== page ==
Three Poems

By Sekhar Banerjee

Memory

Icicles hang like fingers and knives
from the coniferous trees, as if,
winter has rained

weapons and cut off hands all night
on mountains,
valleys and on the road to the monastery

atop a hill in northern Bhutan
where I am going. It seems to be an end
of a war, somewhere, at last

It is calm and peaceful everywhere
I search out
a block of ice which traps a green fern inside

like a memory
It reminds me of a Kim Ki Duk film
and much more about life

Body of an Ancient Sleep

Fog weeds out
tea estates and pine forests in Tindharia hills
with a whitewash till noon

Cart road, railway tracks,
dark gorges, occasional vehicles,
silent waterfalls sleep
deep inside the folds of a double mist

Before the fog lifts at noon,
I find
white crows flying, white mustard fields,
a white church
near some white rhododendrons;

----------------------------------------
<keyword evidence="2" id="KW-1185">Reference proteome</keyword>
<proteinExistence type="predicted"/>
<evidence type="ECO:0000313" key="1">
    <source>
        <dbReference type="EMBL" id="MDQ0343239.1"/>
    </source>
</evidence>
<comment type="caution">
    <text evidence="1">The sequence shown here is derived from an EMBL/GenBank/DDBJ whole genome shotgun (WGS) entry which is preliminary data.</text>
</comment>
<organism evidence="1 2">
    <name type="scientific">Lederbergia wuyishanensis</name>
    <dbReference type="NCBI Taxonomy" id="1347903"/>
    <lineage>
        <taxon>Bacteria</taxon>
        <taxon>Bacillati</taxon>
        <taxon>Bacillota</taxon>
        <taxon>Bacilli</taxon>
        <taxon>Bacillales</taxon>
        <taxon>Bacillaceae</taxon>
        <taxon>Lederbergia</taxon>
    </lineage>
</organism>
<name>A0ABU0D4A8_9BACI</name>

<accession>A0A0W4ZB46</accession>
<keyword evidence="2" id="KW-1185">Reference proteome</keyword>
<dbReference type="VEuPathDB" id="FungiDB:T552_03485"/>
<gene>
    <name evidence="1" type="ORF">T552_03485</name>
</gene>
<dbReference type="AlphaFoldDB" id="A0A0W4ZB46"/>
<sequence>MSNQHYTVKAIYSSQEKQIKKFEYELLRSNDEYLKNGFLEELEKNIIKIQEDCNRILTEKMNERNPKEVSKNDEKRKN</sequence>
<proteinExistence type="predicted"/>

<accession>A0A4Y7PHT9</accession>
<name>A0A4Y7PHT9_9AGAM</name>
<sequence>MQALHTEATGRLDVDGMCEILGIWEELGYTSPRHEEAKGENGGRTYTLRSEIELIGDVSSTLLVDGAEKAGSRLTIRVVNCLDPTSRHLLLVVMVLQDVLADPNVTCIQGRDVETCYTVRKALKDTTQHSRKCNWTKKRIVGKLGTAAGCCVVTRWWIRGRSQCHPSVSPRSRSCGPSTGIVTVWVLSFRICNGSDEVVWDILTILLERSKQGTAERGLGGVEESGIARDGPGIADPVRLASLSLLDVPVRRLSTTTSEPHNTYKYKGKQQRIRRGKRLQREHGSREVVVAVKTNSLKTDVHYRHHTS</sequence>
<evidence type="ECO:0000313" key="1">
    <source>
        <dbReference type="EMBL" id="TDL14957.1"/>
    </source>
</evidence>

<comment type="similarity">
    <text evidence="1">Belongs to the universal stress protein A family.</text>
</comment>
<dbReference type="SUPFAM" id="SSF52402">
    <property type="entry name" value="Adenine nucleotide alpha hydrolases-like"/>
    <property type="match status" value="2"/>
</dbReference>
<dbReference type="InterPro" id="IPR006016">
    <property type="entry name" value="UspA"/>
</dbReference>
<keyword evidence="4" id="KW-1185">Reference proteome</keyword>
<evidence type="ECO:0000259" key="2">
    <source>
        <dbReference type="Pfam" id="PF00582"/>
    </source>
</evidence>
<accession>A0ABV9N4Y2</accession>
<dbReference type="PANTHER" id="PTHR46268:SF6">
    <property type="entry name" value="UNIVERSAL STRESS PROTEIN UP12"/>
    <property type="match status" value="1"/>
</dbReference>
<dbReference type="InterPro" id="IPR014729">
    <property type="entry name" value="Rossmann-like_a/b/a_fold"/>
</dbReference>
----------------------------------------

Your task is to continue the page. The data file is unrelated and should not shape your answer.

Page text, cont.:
down the village,
a white tractor, empty,
heading for a white post office

On top of the hill,
I notice two identical houses, side by side
White

All their windows and doors are closed
Twin houses hemmed by white pine forests
like Himalaya’s bushy eyebrows,
old

A Plant-Heart

We are happy in our secret plant ways,
rooted to the birthplace,
looking for the sun,

trying to find all rhombus patterns
and break them,
preserving ancient moon-blotches
on our ring-fingers and forearms

Living an introvert person’s exciting life
for nothing,
We grow a deciduous forest

in autumn
at the back of our mind
where oddly crimson banyan figs

lie scattered
throughout the summer months like multiple desires
of a plant’s heart

Sekhar Banerjee is a Pushcart Award nominated poet. The Fern-gatherers? Association (Red River, 2021) is his latest collection of poems. He has been published in Indian Literature, The Bitter Oleander, Ink Sweat and Tears, Muse India, Kitaab, Better Than Starbucks, Verse-Virtual, Panoply, Muse India, Bengaluru Review, Cafe Dissensus, RIC Journal,Thimble Literary Magazine, The Tiger Moth Review, The Alipore Post and elsewhere. He has a monograph on an Indo-Nepal border tribe to his credit. He lives in Kolkata, India.

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